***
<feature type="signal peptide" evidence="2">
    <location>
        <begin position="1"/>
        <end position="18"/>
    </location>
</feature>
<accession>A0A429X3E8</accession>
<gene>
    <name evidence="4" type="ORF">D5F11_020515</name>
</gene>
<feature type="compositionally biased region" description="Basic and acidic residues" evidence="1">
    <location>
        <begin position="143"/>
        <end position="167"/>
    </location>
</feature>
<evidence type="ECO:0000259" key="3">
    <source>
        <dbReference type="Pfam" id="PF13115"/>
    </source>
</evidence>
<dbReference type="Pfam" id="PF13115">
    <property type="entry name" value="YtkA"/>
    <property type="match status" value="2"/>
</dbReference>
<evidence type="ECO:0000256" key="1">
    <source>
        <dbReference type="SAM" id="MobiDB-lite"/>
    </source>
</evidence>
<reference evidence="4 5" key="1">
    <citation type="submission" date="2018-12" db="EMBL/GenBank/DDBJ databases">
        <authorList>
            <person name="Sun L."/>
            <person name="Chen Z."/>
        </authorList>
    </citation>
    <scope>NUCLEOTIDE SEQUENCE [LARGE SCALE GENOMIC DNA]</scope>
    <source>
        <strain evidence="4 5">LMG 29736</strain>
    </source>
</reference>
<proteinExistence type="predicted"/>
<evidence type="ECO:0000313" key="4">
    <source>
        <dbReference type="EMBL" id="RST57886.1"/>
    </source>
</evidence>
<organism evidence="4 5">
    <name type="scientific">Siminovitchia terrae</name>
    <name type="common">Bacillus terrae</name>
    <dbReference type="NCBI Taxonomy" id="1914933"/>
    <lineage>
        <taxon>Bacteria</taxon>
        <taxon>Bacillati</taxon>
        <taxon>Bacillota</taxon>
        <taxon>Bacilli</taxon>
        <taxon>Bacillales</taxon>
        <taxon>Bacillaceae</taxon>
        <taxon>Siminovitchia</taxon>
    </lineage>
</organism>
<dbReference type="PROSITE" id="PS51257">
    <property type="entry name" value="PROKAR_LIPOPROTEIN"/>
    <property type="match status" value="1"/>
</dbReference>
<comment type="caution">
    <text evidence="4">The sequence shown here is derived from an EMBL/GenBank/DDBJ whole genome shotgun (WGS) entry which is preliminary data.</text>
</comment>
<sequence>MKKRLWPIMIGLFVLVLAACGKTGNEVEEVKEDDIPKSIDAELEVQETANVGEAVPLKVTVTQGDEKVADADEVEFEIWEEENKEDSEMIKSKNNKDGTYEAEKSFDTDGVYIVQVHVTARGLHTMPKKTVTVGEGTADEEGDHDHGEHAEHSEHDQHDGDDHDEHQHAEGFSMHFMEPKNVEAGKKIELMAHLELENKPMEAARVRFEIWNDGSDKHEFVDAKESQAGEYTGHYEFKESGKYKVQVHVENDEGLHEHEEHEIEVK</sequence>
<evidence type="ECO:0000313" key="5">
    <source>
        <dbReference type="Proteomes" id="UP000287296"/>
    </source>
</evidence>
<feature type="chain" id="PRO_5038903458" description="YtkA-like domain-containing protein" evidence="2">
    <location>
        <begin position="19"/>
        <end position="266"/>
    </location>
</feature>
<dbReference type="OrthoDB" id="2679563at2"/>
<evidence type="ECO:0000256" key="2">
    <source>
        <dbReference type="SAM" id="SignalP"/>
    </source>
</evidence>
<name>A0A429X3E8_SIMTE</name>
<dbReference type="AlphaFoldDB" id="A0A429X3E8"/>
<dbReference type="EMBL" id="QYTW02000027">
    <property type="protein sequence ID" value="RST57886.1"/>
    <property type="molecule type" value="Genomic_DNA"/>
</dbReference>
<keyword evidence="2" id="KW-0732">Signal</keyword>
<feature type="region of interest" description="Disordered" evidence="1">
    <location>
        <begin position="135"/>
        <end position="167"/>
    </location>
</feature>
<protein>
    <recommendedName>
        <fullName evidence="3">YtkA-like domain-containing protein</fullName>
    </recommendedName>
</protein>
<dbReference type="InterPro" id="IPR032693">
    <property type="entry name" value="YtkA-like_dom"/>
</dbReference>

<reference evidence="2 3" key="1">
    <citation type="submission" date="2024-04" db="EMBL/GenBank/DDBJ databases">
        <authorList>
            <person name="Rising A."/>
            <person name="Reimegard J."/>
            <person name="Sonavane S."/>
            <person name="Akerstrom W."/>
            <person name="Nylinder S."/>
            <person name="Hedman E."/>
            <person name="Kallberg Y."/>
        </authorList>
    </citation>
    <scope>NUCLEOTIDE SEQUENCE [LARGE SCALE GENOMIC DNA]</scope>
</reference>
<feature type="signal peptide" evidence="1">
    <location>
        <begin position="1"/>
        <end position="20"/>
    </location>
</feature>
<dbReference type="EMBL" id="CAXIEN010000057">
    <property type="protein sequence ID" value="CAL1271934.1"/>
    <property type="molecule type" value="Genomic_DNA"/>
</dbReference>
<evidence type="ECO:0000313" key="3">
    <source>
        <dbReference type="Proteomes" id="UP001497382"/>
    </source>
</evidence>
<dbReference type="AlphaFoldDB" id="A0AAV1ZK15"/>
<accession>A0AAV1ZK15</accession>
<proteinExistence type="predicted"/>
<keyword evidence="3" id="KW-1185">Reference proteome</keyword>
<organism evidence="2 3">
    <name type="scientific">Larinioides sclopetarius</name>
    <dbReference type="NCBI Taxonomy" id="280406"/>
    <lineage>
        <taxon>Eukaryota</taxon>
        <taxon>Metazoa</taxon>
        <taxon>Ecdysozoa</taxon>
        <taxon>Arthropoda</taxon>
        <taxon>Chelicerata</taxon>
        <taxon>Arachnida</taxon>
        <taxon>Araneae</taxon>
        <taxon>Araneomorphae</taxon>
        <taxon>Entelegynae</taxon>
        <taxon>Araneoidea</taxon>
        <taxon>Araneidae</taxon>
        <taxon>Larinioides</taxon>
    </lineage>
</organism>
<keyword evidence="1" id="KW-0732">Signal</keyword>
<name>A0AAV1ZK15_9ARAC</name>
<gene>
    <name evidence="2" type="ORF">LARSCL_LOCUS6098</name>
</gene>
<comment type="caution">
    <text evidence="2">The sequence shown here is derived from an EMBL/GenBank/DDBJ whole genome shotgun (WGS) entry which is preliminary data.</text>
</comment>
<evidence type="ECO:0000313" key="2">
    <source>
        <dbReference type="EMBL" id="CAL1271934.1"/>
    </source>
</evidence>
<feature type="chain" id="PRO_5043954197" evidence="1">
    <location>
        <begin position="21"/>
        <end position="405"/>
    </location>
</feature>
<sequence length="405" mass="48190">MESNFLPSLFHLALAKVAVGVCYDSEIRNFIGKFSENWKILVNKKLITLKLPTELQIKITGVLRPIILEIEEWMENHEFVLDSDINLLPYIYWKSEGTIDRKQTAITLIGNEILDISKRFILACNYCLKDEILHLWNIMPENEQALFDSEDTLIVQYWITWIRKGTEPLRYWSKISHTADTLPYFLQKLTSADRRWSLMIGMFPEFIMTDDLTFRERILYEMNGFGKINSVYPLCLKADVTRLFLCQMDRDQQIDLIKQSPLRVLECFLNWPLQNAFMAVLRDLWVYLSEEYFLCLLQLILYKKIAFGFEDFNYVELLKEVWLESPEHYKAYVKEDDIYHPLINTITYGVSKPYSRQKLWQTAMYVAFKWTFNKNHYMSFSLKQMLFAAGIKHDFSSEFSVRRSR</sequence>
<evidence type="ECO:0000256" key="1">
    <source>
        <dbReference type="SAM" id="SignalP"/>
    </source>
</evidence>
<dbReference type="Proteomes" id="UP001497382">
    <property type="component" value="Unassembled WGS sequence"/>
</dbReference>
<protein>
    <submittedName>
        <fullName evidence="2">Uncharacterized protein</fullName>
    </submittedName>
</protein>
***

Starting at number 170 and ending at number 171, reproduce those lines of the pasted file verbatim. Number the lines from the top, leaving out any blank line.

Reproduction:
        <dbReference type="EMBL" id="CAL1271934.1"/>
    </source>